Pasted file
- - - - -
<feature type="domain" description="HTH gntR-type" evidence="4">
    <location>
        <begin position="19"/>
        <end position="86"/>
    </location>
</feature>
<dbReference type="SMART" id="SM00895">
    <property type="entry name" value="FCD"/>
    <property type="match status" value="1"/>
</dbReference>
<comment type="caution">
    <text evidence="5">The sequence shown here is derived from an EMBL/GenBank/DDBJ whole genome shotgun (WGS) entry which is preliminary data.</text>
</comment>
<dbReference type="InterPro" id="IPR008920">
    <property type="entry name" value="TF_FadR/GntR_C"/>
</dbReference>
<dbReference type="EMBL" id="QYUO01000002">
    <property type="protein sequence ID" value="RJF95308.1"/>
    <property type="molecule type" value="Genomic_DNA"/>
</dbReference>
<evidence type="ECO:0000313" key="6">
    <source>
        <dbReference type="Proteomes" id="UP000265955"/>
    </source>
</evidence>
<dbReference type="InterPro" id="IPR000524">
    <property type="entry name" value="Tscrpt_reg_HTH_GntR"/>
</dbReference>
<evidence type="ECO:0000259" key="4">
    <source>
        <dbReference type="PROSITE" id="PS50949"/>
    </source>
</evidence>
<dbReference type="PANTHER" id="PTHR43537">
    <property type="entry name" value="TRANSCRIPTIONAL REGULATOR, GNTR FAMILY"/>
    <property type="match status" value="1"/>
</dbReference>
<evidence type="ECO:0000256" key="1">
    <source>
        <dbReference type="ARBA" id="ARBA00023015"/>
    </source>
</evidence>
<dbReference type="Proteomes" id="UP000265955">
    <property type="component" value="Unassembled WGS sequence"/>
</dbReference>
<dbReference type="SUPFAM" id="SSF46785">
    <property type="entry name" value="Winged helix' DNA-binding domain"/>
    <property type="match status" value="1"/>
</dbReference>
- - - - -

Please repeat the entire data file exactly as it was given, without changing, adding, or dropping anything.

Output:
<feature type="domain" description="HTH gntR-type" evidence="4">
    <location>
        <begin position="19"/>
        <end position="86"/>
    </location>
</feature>
<dbReference type="SMART" id="SM00895">
    <property type="entry name" value="FCD"/>
    <property type="match status" value="1"/>
</dbReference>
<comment type="caution">
    <text evidence="5">The sequence shown here is derived from an EMBL/GenBank/DDBJ whole genome shotgun (WGS) entry which is preliminary data.</text>
</comment>
<dbReference type="InterPro" id="IPR008920">
    <property type="entry name" value="TF_FadR/GntR_C"/>
</dbReference>
<dbReference type="EMBL" id="QYUO01000002">
    <property type="protein sequence ID" value="RJF95308.1"/>
    <property type="molecule type" value="Genomic_DNA"/>
</dbReference>
<evidence type="ECO:0000313" key="6">
    <source>
        <dbReference type="Proteomes" id="UP000265955"/>
    </source>
</evidence>
<dbReference type="InterPro" id="IPR000524">
    <property type="entry name" value="Tscrpt_reg_HTH_GntR"/>
</dbReference>
<evidence type="ECO:0000259" key="4">
    <source>
        <dbReference type="PROSITE" id="PS50949"/>
    </source>
</evidence>
<dbReference type="PANTHER" id="PTHR43537">
    <property type="entry name" value="TRANSCRIPTIONAL REGULATOR, GNTR FAMILY"/>
    <property type="match status" value="1"/>
</dbReference>
<evidence type="ECO:0000256" key="1">
    <source>
        <dbReference type="ARBA" id="ARBA00023015"/>
    </source>
</evidence>
<dbReference type="Proteomes" id="UP000265955">
    <property type="component" value="Unassembled WGS sequence"/>
</dbReference>
<dbReference type="SUPFAM" id="SSF46785">
    <property type="entry name" value="Winged helix' DNA-binding domain"/>
    <property type="match status" value="1"/>
</dbReference>